We are invested in all the components of the American Energy Independence Index via the ETF that seeks to track its performance.




Behind The Fed’s Benign Inflation Outlook

This week the FOMC meets on Tuesday and Wednesday. Most recently released minutes suggest that the gradual cessation of the $120BN in monthly bond buying ($80BN in US treasuries and $40BN in mortgages) is getting closer. Given the history of prior efforts to wean the bond market off Fed support, popularly referred to as “taper tantrums,” careful consideration is being given to every aspect of the decision.  

Unilever added to the list of companies reporting pricing pressure last week. CEO Alan Jope reported that, ““We are facing very material cost increases,” He provided examples, noting year-on-year increases in palm oil (up 70%), soyabean oil (up 80%), crude oil (up 60%) and ocean freight (up 40%).  

Procter and Gamble, which is in many of the same markets as Unilever, has already warned of price hikes to come in September. Operating chief Jon Moeller said,” “This is one of the bigger increases in commodity costs that we’ve seen over the period of time that I’ve been involved with this, which is a fairly long period of time.” 

The housing market continues to be red hot. One client told us he plans substantial increases in rents on properties he owns on Long Island, NY. This is in part to compensate for the difficulty in evicting delinquent tenants. Although the CDC’s eviction moratorium, which has been the subject of court challenges, expires at the end of July, New York State has issued their own moratorium.  

More expensive real estate is pushing up rents. Data from Zillow shows that rents are up 7% across the country from a year earlier.  

House prices are up too. The most recent Case-Shiller US National average rose 2.1% in the previous month, +14.6% for the year. It is the topic of cocktail conversation among the lockdown-liberated. The Fed’s $40BN a month of mortgage buying is boosting home prices by holding mortgage rates down. 

The FOMC will discuss the frothy housing market but may draw comfort from other data. For example, Owners’ Equivalent Rent (OER) is showing a 2.3% year-on-year increase. As we’ve noted, OER is drawn from a survey that asks homeowners what rent they believe their house would command in the market (see Why You Can’t Trust Reported Inflation Numbers). Most homeowners have only a vague notion of what this figure is, or OER would be rising along with actual rents and house prices.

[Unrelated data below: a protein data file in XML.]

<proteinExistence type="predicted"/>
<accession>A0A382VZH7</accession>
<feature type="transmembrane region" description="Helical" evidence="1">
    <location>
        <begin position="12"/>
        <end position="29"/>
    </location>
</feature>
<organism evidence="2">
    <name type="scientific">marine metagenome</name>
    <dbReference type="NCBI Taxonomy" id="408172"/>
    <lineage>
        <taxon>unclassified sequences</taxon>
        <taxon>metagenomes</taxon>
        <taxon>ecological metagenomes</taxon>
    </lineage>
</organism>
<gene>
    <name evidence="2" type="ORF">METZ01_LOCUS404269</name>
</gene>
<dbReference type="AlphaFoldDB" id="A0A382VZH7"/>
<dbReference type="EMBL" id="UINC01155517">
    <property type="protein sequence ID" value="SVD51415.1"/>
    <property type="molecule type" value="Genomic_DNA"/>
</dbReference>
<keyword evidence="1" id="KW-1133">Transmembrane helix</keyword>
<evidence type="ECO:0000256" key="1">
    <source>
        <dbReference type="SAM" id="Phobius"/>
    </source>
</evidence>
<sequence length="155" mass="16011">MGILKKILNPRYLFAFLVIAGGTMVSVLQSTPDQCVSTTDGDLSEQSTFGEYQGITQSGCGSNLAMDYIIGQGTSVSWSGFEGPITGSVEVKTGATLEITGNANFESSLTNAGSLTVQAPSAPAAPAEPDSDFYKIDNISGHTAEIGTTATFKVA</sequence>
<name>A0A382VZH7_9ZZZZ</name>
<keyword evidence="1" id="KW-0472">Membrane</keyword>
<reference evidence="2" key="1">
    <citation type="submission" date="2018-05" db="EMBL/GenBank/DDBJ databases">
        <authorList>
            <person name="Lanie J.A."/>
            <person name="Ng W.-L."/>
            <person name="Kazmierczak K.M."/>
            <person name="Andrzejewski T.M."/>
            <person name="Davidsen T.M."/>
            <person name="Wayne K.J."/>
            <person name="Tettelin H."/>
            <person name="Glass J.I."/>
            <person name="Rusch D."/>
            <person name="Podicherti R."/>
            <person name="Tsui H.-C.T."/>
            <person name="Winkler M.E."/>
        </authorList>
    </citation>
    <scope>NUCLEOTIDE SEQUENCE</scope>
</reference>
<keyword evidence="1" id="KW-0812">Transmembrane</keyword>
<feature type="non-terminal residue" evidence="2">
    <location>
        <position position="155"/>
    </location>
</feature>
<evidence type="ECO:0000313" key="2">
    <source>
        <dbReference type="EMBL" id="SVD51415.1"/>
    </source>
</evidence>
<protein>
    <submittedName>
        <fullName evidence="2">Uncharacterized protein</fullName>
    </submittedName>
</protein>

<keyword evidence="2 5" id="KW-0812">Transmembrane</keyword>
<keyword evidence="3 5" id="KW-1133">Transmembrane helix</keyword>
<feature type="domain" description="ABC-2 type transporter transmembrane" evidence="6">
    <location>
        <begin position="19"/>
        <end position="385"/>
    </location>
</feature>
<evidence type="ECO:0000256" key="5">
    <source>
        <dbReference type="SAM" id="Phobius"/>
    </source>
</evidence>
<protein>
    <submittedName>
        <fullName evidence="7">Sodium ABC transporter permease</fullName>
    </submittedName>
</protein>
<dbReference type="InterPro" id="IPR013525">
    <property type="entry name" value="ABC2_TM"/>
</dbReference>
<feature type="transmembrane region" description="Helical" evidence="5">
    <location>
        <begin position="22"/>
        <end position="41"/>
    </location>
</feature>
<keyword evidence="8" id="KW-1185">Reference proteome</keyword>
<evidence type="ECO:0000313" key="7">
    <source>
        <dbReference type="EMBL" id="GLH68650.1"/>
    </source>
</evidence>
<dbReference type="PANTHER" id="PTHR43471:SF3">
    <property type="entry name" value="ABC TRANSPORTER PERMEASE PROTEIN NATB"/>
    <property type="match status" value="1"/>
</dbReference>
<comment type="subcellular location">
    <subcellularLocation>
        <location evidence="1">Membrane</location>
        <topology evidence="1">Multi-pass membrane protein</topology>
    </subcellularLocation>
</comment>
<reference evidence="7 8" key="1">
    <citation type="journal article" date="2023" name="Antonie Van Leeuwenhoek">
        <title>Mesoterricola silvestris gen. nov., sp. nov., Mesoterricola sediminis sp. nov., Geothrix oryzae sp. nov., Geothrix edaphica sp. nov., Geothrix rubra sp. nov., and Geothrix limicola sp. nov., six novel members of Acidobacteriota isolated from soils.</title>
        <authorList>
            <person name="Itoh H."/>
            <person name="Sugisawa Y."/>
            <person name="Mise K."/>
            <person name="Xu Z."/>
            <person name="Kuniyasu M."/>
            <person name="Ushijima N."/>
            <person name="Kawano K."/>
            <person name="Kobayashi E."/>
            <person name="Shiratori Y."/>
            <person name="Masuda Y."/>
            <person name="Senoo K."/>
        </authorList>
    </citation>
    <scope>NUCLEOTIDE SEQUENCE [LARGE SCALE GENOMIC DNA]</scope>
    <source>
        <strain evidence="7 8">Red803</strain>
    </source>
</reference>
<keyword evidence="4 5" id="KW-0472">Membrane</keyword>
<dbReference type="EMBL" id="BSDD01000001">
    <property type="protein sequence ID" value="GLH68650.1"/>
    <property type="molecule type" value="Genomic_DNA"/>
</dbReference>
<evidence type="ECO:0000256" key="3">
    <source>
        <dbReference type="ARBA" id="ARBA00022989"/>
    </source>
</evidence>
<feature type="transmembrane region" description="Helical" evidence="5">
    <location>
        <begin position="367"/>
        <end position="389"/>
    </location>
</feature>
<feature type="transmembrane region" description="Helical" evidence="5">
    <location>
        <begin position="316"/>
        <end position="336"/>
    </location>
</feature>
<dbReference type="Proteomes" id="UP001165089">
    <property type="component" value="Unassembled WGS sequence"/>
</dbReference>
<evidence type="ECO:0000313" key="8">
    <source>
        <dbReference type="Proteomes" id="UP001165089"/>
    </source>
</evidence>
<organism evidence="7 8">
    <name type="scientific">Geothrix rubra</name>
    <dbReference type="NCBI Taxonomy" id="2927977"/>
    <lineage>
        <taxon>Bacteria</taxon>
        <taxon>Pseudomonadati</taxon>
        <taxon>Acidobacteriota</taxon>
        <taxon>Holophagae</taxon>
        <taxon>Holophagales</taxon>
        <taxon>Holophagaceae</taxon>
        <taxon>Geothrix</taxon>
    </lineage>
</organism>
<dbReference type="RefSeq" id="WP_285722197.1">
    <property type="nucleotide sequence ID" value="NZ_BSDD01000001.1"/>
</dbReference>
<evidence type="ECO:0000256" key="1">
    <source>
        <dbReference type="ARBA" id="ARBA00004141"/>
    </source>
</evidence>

Moreover, how is the FOMC to regard OER if it belatedly starts rising, especially if the actual market for housing and rents starts to cool? OER is never tested against the market, since it’s not based on actual transactions. A homeowner can theoretically offer an aspirational rent estimate in response to a survey from the Bureau of Labor Statistics even if their home would never rent at that level. It’s likely that this dovish FOMC would dismiss rising OER as inconsistent with other data and not reflective of cash transactions. So it’s a useless component of the CPI, albeit a significant one with a 24% weighting. The Fed prefers the index of Personal Consumption Expenditures which uses OER but at a smaller weight.  

Dumping the OER concept and relying on actual cash expenditures on shelter would usher the Fed into the world the rest of us inhabit. 

The FOMC may also draw some comfort from falling bond yields. Ten-year inflation expectations, derived from the difference between nominal and real yields on US treasuries, have fallen from 2.5% in late May to 2.28% currently. Fed chair Jay Powell has repeatedly assured us that the rise in inflation is transitory, so he may point to the bond market as confirming this belief. The FOMC remains convinced that there remains plenty of slack in the labor force. Interestingly, the non-partisan Congressional Budget Office believes we are closer to potential GDP, which in their view implies less economic slack than the Fed believes.